Setting sole-provider trends, Pinsents style

There’s something of a trend going on for sole-provider deals, and if any firm is at the forefront of this particular fashion it’s Pinsent Masons.

Though Eversheds was a sole-provider first-mover through its deal with engineering conglomerate Tyco, Pinsents has won a number of eye-catching mandates in the past two years starting with Balfour Beatty in 2013.

The infrastructure group’s general counsel Chris Vaughan agreed a fixed fee with the firm for all business-as-usual work and put the onus on Pinsents to drive efficiencies.

The firm must have been doing something right because just a few months later it beat 40 other firms to take on sole responsibility for energy company Eon’s day-to-day work.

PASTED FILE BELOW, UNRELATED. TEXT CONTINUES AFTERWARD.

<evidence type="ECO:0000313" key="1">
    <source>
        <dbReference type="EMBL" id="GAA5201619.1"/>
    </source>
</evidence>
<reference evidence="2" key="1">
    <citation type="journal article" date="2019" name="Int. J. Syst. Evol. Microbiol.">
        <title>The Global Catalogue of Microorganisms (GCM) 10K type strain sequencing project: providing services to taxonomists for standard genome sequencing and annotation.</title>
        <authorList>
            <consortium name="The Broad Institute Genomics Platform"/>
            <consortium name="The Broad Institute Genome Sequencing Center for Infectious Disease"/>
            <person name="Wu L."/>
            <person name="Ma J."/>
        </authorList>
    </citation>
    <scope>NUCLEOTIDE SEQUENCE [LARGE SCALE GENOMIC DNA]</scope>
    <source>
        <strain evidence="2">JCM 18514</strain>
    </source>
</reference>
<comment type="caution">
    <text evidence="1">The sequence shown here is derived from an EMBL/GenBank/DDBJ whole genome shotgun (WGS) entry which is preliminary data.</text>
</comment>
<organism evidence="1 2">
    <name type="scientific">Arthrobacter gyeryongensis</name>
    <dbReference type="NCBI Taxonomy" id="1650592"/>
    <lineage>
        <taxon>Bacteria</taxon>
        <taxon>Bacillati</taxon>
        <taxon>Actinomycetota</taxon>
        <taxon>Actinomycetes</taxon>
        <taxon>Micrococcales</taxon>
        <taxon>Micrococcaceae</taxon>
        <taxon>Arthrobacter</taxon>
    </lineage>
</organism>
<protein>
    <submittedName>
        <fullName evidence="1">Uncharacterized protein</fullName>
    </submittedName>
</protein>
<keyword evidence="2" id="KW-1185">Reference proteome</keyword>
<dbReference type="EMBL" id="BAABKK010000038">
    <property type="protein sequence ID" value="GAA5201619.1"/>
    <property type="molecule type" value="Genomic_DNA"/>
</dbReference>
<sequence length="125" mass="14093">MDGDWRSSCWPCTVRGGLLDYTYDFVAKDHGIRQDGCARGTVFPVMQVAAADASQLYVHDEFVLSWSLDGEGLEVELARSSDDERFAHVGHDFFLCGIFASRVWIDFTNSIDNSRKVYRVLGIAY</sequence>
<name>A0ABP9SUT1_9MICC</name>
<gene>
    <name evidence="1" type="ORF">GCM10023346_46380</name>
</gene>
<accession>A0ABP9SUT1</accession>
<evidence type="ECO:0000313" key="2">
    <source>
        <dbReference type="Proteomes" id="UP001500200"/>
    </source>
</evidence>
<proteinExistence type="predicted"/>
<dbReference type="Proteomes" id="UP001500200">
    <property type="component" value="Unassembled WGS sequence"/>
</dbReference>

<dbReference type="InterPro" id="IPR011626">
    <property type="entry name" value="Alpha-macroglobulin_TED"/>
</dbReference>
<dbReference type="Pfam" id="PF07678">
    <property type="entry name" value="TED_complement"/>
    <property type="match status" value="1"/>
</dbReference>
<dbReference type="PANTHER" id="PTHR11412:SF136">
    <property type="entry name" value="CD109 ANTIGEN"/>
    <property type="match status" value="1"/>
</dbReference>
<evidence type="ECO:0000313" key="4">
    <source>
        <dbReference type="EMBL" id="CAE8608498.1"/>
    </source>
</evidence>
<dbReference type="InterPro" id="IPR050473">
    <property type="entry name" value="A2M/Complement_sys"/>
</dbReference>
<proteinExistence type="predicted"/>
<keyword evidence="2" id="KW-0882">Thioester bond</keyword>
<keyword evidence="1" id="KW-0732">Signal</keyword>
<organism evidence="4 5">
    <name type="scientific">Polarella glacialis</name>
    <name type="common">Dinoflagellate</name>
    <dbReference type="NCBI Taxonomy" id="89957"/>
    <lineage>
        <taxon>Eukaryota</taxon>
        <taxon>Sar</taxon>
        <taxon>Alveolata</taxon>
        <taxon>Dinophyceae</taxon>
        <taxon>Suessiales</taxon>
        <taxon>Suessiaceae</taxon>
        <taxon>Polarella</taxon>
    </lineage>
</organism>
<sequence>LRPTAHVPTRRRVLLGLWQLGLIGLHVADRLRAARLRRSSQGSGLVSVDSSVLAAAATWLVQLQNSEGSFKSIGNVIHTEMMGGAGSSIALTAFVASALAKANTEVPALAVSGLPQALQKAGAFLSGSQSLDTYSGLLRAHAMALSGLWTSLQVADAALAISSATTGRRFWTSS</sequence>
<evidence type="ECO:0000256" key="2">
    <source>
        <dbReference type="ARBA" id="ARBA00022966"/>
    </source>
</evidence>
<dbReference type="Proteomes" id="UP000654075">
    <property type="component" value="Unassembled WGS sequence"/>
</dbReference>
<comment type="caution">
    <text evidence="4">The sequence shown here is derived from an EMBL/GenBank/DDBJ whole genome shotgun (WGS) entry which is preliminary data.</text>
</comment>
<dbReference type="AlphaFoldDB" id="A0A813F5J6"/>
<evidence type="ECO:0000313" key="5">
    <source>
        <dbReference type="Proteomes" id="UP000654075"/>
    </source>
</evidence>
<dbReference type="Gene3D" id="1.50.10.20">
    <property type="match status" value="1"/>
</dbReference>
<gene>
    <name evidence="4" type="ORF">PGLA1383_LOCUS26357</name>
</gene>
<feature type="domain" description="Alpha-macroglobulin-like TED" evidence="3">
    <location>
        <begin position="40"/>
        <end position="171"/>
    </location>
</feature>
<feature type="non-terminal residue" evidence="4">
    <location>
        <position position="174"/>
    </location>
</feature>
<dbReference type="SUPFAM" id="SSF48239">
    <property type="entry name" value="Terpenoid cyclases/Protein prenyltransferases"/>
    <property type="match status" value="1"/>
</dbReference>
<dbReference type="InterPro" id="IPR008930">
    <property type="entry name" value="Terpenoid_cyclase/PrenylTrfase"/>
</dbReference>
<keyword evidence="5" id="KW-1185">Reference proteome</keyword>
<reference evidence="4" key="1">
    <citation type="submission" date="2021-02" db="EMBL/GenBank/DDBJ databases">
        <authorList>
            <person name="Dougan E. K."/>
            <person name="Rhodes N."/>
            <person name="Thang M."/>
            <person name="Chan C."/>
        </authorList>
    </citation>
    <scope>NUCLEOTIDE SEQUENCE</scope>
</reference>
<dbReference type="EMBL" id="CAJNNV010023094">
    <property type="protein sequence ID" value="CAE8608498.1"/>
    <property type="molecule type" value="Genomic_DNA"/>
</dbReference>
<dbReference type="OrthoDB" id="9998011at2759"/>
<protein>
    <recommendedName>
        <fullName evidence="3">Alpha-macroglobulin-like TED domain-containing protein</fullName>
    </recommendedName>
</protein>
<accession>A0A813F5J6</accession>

And now trade union Unite has appointed the firm as sole adviser for its £800m pension scheme for staff and officers.

When he signed the deal with Pinsents two years ago, Balfour Beatty’s Vaughan hailed it as a “much more commercial way of procuring legal services” – and others have followed his lead.

But that doesn’t mean the trendsetter will win every time: despite both Eversheds and Pinsents being frontrunners to win a sole advisory mandate from drinks giant Heineken, neither was ultimately successful.

Also on TheLawyer.com:

  • Cinema chain Vue Entertainment International hires Tui Travel’s aviation, hotels and emerging markets general counsel as its own legal chief
  • Microsoft’s China general manager and assistant general counsel quits in-house for private practice, joining PRC firm Gaopeng & Partners
  • And, it’s not all good news for Pinsents, which lost its spot on the Ministry of Defence’s projects panel at the end of 2014
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